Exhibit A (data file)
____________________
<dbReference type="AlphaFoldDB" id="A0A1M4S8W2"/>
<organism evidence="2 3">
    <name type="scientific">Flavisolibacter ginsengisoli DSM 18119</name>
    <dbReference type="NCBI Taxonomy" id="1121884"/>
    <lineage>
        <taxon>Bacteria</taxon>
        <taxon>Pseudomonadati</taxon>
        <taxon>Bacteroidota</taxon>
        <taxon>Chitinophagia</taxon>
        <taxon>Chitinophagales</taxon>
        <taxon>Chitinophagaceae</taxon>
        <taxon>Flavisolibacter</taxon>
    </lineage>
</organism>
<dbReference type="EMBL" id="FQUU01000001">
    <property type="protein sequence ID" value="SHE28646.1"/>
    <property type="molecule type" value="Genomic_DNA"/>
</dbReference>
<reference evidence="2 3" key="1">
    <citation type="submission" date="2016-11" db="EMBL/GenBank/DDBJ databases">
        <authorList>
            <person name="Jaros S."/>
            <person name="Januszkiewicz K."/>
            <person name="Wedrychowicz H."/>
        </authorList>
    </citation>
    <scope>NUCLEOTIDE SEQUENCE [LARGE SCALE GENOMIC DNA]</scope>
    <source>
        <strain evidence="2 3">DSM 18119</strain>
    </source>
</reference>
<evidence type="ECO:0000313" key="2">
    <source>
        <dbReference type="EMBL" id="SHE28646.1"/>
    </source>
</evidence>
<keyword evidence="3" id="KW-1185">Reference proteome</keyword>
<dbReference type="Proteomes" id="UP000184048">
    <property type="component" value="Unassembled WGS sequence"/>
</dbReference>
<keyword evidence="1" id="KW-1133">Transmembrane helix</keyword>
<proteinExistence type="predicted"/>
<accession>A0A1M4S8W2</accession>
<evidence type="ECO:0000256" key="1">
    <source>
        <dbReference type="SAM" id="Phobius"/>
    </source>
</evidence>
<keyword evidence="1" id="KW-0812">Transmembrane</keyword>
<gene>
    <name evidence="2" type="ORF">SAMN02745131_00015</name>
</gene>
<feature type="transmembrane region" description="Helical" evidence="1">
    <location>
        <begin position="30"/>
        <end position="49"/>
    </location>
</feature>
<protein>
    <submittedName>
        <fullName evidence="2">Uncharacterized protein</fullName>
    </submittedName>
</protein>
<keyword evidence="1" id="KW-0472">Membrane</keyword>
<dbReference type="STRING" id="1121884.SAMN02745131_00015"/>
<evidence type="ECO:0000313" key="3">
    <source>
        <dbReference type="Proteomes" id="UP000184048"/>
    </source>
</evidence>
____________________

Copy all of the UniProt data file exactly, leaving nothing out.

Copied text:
<dbReference type="AlphaFoldDB" id="A0A1M4S8W2"/>
<organism evidence="2 3">
    <name type="scientific">Flavisolibacter ginsengisoli DSM 18119</name>
    <dbReference type="NCBI Taxonomy" id="1121884"/>
    <lineage>
        <taxon>Bacteria</taxon>
        <taxon>Pseudomonadati</taxon>
        <taxon>Bacteroidota</taxon>
        <taxon>Chitinophagia</taxon>
        <taxon>Chitinophagales</taxon>
        <taxon>Chitinophagaceae</taxon>
        <taxon>Flavisolibacter</taxon>
    </lineage>
</organism>
<dbReference type="EMBL" id="FQUU01000001">
    <property type="protein sequence ID" value="SHE28646.1"/>
    <property type="molecule type" value="Genomic_DNA"/>
</dbReference>
<reference evidence="2 3" key="1">
    <citation type="submission" date="2016-11" db="EMBL/GenBank/DDBJ databases">
        <authorList>
            <person name="Jaros S."/>
            <person name="Januszkiewicz K."/>
            <person name="Wedrychowicz H."/>
        </authorList>
    </citation>
    <scope>NUCLEOTIDE SEQUENCE [LARGE SCALE GENOMIC DNA]</scope>
    <source>
        <strain evidence="2 3">DSM 18119</strain>
    </source>
</reference>
<evidence type="ECO:0000313" key="2">
    <source>
        <dbReference type="EMBL" id="SHE28646.1"/>
    </source>
</evidence>
<keyword evidence="3" id="KW-1185">Reference proteome</keyword>
<dbReference type="Proteomes" id="UP000184048">
    <property type="component" value="Unassembled WGS sequence"/>
</dbReference>
<keyword evidence="1" id="KW-1133">Transmembrane helix</keyword>
<proteinExistence type="predicted"/>
<accession>A0A1M4S8W2</accession>
<evidence type="ECO:0000256" key="1">
    <source>
        <dbReference type="SAM" id="Phobius"/>
    </source>
</evidence>
<keyword evidence="1" id="KW-0812">Transmembrane</keyword>
<gene>
    <name evidence="2" type="ORF">SAMN02745131_00015</name>
</gene>
<feature type="transmembrane region" description="Helical" evidence="1">
    <location>
        <begin position="30"/>
        <end position="49"/>
    </location>
</feature>
<protein>
    <submittedName>
        <fullName evidence="2">Uncharacterized protein</fullName>
    </submittedName>
</protein>
<keyword evidence="1" id="KW-0472">Membrane</keyword>
<dbReference type="STRING" id="1121884.SAMN02745131_00015"/>
<evidence type="ECO:0000313" key="3">
    <source>
        <dbReference type="Proteomes" id="UP000184048"/>
    </source>
</evidence>